Broadcasters can play a variety of roles in contributing to quality Canadian programming. Some licensees, on their own or with local independent producers, are capable of producing excellent programming in various categories to meet community needs. Others can best make use of their resources and the talent present in their communities by producing programs in co-operation with other broadcasters. The Commission encourages each licensee to undertake as much original programming as its circumstances permit. In addition, the Commission recognizes that the acquisition of good Canadian programming contributes to the Canadian broadcasting system. A strong domestic market will, in turn, be a great advantage to the Canadian production industry.
As stated above, reflecting local communities and meeting the needs of local audiences remains the particular responsibility of each television licensee. The Commission will continue to require applicants for television licences to describe how their program schedules reflect the needs and concerns of the communities they serve. At renewal, licensees will be evaluated on how successfully local needs have been met. In making this evaluation the Commission will take into account the comments of individual viewers and representative community groups. Should the Commission determine that licensees have failed to respond to legitimate community needs, appropriate action - including precise conditions of licence - may be taken on a case-by-case basis.
With this proposed new emphasis on licensees' overall performance with respect to local reflection, the Commission no longer requires television licensees to make quantitative commitments to local programming in categories other than news. Consequently, the definitions of a local program set out in Public Notices CRTC 1985-58, 1986-177 and 1989-27 will no longer apply as of 1 September 1991, the implementation date of this policy.
The Commission reiterates that the changes set out in this public notice do not apply to any quantitative programming commitments accepted by the Commission as benefits in relation to an ownership transaction. In such cases, the Commission will continue to define a local program according to the criteria set out in Public Notice CRTC 1989-27.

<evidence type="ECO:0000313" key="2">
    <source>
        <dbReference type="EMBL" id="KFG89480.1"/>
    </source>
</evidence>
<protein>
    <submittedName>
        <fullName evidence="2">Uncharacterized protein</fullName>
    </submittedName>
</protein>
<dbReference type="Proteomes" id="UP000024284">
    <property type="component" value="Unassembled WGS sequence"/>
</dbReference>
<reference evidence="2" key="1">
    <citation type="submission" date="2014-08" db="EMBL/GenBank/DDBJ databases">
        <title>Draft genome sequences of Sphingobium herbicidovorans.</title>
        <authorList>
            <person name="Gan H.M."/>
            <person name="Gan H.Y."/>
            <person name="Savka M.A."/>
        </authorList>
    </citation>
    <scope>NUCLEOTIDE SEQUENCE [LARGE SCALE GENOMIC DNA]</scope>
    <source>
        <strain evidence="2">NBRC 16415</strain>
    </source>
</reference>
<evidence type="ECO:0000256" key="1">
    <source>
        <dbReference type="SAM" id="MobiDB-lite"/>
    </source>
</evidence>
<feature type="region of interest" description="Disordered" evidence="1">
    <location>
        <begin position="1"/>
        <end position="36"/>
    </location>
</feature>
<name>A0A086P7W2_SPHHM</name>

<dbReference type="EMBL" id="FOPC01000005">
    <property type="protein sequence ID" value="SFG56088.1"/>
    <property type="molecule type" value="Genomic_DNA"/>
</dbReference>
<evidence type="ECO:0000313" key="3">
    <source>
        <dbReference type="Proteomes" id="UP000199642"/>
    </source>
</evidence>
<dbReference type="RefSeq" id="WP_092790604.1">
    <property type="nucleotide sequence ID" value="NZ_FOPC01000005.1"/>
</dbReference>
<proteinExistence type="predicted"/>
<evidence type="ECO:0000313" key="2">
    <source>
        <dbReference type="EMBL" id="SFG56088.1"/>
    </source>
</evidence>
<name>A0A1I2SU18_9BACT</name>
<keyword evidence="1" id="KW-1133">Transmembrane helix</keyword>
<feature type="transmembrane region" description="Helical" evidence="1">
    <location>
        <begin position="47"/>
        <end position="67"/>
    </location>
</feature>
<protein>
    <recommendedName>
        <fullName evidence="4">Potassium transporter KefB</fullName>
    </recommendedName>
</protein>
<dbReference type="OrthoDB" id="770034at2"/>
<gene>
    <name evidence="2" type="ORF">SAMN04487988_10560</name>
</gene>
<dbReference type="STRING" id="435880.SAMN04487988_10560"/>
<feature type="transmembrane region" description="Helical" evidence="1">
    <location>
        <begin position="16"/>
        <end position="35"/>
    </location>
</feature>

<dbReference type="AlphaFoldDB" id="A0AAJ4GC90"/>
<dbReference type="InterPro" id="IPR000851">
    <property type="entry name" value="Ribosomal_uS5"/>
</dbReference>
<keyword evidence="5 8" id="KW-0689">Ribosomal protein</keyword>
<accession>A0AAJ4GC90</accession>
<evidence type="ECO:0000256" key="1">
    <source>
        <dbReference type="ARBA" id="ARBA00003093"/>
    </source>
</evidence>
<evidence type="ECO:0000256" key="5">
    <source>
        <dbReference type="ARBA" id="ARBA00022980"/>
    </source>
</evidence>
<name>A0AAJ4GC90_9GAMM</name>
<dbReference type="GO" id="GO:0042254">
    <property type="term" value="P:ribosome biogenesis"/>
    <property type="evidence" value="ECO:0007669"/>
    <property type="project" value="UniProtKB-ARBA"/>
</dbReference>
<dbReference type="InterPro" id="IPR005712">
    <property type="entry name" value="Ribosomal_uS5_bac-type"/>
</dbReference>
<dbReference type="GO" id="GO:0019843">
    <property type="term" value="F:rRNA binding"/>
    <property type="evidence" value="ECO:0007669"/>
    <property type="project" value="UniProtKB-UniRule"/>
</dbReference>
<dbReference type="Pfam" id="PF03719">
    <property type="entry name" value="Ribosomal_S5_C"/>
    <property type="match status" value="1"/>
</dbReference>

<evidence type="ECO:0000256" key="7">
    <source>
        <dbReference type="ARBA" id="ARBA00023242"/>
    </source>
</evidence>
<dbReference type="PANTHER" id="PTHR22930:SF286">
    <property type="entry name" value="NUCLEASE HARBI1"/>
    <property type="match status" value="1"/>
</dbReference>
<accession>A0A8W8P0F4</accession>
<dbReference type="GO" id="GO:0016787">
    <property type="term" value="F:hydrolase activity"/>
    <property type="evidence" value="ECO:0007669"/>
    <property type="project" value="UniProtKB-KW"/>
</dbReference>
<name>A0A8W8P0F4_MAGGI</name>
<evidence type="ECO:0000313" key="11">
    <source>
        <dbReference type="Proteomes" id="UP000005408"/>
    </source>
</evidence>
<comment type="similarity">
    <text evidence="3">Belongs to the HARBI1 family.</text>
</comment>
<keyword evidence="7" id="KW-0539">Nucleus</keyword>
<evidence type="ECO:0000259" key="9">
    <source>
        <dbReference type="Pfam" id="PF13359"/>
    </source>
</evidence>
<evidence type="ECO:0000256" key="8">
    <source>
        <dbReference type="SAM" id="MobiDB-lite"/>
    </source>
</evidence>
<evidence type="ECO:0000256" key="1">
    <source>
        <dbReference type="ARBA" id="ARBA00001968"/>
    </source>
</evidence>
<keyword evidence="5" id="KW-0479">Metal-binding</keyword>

Changes regarding the reporting requirements of television licensees are set out in the Appendix to this Public Notice.
With regard to locally-based creative talent, the Commission continues to expect licensees to search out and develop talented individuals such as performers, writers, directors and producers. In some cases, these individuals may be showcased in programs produced by the station or by local independent producers. In other circumstances, the local broadcaster may choose to develop and promote local talent in co-operation with other broadcasters, networks or specialty programming services. However if this responsibility is discharged, the Commission will continue to expect local licensees to demonstrate that they actively develop, support and reflect local talent in as many ways as possible.
The Commission is confident that this new approach to local programming will benefit the public, the broadcasting system, the production industry and the creative community. This policy enunciates a renewed commitment to local reflection, without artificial quantitative measures in non-news programming. The Commission is satisfied that the industry will have more flexibility to provide Canadians with a wide range of Canadian programming of the highest possible quality.
Allan J. Darling
Secretary General
This policy will come into effect on 1 September 1991. As of that date, the definitions of a local program found in Public Notices CRTC 1985-58, 1986-177 and 1989-27 will no longer apply, except in regard to commitments already accepted by the Commission as benefits of an ownership transaction.
The Commission requires licensees to meet their minimum quantitative commitments in respect of the average, weekly hours of original Category 1 (news) programming as recorded on the most recent Schedule I on file with the Commission.
The Commission expects all licensees to ensure that the programming they offer reflects the varied needs and concerns of the communities they serve, as generally described in their most recent licence renewal application and consistent with the principles set out in this policy.
2.Promise of Performance
The Commission will issue revised application forms reflecting this policy.
Applicants for licence renewal will be required to outline their plans for Canadian programming reflecting the particular needs of their communities. Such programming may be produced or acquired by the licensee. Applicants will also be required to outline their plans for co-operative programming and programs co-produced with Canadian independent producers.
In a revised Question 11 of Part II of the application for a new television licence or for the renewal of such licence, applicants will be required to commit to a minimum average weekly quantity of station-produced news programming (Category 1).
3.Program Logs and Annual Returns
Applicable changes will be made as required.